“Our response to it was not to root out leaks,” Case, who now works as a lawyer in New York City, told ThinkProgress. “The real issue to the CCRB then, as it should remain now, is the very low level of discipline that the NYPD enforces on officers. The NYPD has routinely — and for decades — imposed minimal or no discipline on officers the CCRB has found committed misconduct.”

Williams also harped on the the disparity between the swift action taken against the leaker and the years-long quest for action to be taken against Pantaleo.

“What is most chilling to me is the speed with which you can fire this employee, [compared to] the length of time it takes to fire Pantaleo, who murdered someone on camera for the whole world to see,” he said. “The only two people I’ve seen action one is the one man who filmed [the Garner incident] , and the employee who leaked the documents — yet Pantaleo is still on the force.”

NYCLU Associate Legal Director Chris Dunn, who is also part of a lawsuit to make police disciplinary records public, expressed similar frustrations.

“The real issue to the CCRB then, as it should remain now, is the very low level of discipline that the NYPD enforces on officers.”

“This CCRB employee is just the latest casualty in the City’s battle to keep police misconduct secret,” Dunn said. “There simply is no good reason for disciplinary records like this to be withheld from the public, which has a right to know whether police officers who abuse civilians are disciplined. And public employees should not be put in the position of losing their jobs for making this type of information public.”

Joel Berger, a NYC attorney and former executive of the New York City Law Department, insisted such documents should be made public. Although he did not condone the leaker, he said the Mayor should have commented earlier, and insisted that “this material [should] be public, city hall should want it to be public, the NYPD should want it to public.”

“I’m convinced that [the city]…didn’t want people to see that the penalties are trivial.”

He claimed that the city’s resistance to releasing such information was telling.

“I’m convinced that [the city]…didn’t want people to see that the penalties are trivial,” he said, describing their sudden embrace of 50-a as a “coverup.” “This is not the type of thing they want the public to know about. They don’t want the public to know that the NYPD disciplinary system is a farce.”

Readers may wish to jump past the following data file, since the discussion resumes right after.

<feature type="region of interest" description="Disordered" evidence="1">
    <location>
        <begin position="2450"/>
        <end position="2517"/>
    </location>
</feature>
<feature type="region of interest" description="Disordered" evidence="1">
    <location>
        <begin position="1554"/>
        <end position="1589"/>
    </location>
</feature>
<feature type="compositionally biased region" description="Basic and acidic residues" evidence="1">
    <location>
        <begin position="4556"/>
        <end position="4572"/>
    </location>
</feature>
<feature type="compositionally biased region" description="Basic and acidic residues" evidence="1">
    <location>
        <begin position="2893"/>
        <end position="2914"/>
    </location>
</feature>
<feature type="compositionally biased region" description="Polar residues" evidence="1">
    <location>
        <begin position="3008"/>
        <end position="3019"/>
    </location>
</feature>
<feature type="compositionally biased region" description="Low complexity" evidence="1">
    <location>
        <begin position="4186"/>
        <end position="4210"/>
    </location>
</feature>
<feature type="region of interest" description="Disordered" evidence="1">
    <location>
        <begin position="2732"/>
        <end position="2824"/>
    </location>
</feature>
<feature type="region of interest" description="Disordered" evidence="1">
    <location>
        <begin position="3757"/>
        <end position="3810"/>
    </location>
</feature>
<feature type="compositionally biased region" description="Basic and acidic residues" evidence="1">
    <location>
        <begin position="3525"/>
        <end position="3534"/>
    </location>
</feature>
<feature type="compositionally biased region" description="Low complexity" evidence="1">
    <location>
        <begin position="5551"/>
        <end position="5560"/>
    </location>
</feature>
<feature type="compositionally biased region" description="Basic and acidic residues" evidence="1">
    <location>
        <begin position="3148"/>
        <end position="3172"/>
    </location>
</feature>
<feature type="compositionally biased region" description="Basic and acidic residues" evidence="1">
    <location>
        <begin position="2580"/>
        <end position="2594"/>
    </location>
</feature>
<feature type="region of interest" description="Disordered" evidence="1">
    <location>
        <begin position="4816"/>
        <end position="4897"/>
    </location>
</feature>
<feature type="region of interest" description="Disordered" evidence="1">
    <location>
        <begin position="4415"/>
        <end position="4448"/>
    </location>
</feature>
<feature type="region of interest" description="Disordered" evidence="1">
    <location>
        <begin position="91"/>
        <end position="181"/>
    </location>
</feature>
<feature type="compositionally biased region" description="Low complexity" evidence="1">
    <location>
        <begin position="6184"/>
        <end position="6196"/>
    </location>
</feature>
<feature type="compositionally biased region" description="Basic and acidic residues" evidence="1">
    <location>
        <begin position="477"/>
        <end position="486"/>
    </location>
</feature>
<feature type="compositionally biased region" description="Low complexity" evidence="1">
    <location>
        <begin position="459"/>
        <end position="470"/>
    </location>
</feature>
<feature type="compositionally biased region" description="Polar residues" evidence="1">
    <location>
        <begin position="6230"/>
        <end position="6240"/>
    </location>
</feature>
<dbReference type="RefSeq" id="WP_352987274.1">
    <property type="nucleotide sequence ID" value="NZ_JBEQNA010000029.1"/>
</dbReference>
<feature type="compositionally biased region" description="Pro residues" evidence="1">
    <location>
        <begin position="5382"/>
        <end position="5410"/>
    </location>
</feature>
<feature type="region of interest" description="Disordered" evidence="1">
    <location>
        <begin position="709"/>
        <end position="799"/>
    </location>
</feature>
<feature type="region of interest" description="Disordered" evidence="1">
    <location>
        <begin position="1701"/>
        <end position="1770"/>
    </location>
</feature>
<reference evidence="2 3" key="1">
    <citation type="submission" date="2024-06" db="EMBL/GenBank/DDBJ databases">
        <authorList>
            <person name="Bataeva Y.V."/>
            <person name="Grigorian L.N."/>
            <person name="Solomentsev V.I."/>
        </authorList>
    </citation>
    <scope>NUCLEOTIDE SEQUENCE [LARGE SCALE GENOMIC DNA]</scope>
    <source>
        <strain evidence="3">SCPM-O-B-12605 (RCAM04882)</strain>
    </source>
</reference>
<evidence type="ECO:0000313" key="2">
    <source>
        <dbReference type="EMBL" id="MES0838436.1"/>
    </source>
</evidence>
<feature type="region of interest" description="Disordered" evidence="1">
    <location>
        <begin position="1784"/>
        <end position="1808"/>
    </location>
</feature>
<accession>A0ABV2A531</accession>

Berger also called for even more detailed information about disciplinary records to be released.

“It’s not enough to know the list [of complaints],” he said. “We need to know what happened in these cases. We need to see the file in the cases. We need to interview the victims…The list itself is just a starting point.”

By contrast, the NYC Patrolmen’s Benevolent Association (PBA)— the police union that represents most officers — blasted the leak in a statement earlier this week, saying their release “may have criminal implications and must be fully investigated.” They also celebrated the forced resignation of the leaker, describing it as a “positive first step” but calling for further investigation that could result in criminal prosecution.

When contacted by ThinkProgress, a PBA representative could not recall if they made similar demands after the 2007 leak. A search of their online list of press releases does not reveal any relevant statement about the story.

Meanwhile, oral arguments for one of the lawsuits regarding the release of disciplinary records were held on Tuesday. The judge in the case expressed puzzlement at the city’s sudden embrace of 50-a, saying the reversal “boggle[d]” her mind.

This post has been updated to clarify the nature of the documents and the response to the 2007 CCRB leak.

New York City forces official who leaked police disciplinary records to resign, sparking outrage was originally published in ThinkProgress on Medium, where people are continuing the conversation by highlighting and responding to this story.